What Is the Prime Advantage of a DAF?

Contributing to a DAF allows the charitable donor to take an immediate tax deduction without deciding what charity will receive the benefits. The funds remain in the DAF until the donor decides how they want them used, which can be months or even years.

What Is the Prime Disadvantage of a DAF?

The DAF is more in control than the donor. The decision on how to use the funds is ultimately the DAF’s, not the donor’s (though the donor may advise on the matter and their advice is usually followed). Also, DAFs often come with a variety of hidden fees, some of them quite high, which leads to the suspicion that they actually benefit the DAF more than they do the donor.

The Bottom Line

DAFs can provide donors with an immediate tax deduction for funds that may not actually be distributed to a charity until months or years later. While this time lag has been a source of criticism, the use of DAFs has exploded in recent years among high-net-worth households in America. Financial advisors need to understand how these funds work and know when they are appropriate to use with their clients in order to serve them effectively.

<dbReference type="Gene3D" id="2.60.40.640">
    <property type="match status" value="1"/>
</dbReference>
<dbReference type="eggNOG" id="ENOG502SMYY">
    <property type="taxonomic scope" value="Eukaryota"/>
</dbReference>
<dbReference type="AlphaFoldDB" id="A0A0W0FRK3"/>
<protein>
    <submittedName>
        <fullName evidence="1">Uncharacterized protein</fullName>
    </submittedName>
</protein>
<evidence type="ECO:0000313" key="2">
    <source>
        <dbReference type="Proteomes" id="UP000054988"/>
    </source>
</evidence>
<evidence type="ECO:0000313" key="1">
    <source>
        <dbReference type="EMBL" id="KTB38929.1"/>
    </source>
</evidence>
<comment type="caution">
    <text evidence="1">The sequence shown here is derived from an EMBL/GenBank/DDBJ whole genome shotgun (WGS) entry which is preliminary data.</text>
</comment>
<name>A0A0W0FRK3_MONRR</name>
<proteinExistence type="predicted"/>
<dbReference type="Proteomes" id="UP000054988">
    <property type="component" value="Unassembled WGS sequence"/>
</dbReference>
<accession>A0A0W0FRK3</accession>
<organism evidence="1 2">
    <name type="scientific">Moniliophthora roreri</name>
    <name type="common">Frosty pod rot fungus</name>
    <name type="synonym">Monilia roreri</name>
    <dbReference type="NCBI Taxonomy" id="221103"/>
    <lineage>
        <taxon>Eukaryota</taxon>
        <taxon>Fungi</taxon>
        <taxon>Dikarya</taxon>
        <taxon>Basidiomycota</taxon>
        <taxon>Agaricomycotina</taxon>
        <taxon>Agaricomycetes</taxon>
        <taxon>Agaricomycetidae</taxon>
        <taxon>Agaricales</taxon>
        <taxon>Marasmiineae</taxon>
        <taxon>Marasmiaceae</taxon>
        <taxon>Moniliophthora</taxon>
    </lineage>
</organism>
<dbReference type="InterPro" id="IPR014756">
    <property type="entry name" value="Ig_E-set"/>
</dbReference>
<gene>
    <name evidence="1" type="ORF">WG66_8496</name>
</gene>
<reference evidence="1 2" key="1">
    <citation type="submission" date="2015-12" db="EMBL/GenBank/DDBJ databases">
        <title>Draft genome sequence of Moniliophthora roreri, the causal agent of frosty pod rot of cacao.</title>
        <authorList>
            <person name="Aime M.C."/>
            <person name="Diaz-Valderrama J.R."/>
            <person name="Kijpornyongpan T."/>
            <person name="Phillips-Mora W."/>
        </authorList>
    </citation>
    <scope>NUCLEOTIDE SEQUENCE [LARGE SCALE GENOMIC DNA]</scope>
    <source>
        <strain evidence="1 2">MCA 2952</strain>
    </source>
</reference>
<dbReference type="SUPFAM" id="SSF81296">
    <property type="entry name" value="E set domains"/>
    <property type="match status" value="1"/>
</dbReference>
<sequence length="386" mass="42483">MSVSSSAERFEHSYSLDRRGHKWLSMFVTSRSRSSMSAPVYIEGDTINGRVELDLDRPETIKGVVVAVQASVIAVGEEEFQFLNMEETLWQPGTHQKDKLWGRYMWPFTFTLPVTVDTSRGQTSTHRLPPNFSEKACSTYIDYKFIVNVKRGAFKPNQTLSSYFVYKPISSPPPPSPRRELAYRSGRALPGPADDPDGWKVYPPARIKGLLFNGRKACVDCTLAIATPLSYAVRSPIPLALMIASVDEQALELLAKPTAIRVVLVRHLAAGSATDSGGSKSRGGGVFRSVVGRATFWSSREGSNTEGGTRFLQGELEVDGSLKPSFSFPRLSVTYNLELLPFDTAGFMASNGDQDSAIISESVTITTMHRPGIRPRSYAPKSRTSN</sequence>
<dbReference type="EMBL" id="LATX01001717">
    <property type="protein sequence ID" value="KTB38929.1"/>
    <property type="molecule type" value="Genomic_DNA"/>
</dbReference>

Article Sources
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  1. Credit Suisse. "Global Wealth Report 2021." Pages 19 and 20. PDF download.

  2. Wealth-X. "Wealth-X Applied Wealth Intelligence Very High Net Worth Handbook 2021." Page 26. Free download.

  3. National Philanthropic Trust. "The 2021 DAF Report."

  4. Internal Revenue Service. "Donor-Advised Funds."

  5. Fidelity Charitable. "What Is a Donor-Advised Fund?"

  6. "National Heritage Foundation v. Highbourne Foundation."

  7. The New York Times. "Charity Bankruptcy Leaves Many Donors in Distress."

  8. PBS News Hour. "Column: The Charitable Funds That Benefit Rich Donors and the Financial Industry."

  9. Fidelity Charitable. "What It Costs."

  10. Fidelity Charitable. "On the Leading Edge: Accelerating Firm Growth With Charitable Planning." Page 5.

  11. Fidelity Charitable. "On the Leading Edge: Accelerating Firm Growth With Charitable Planning." Page 11.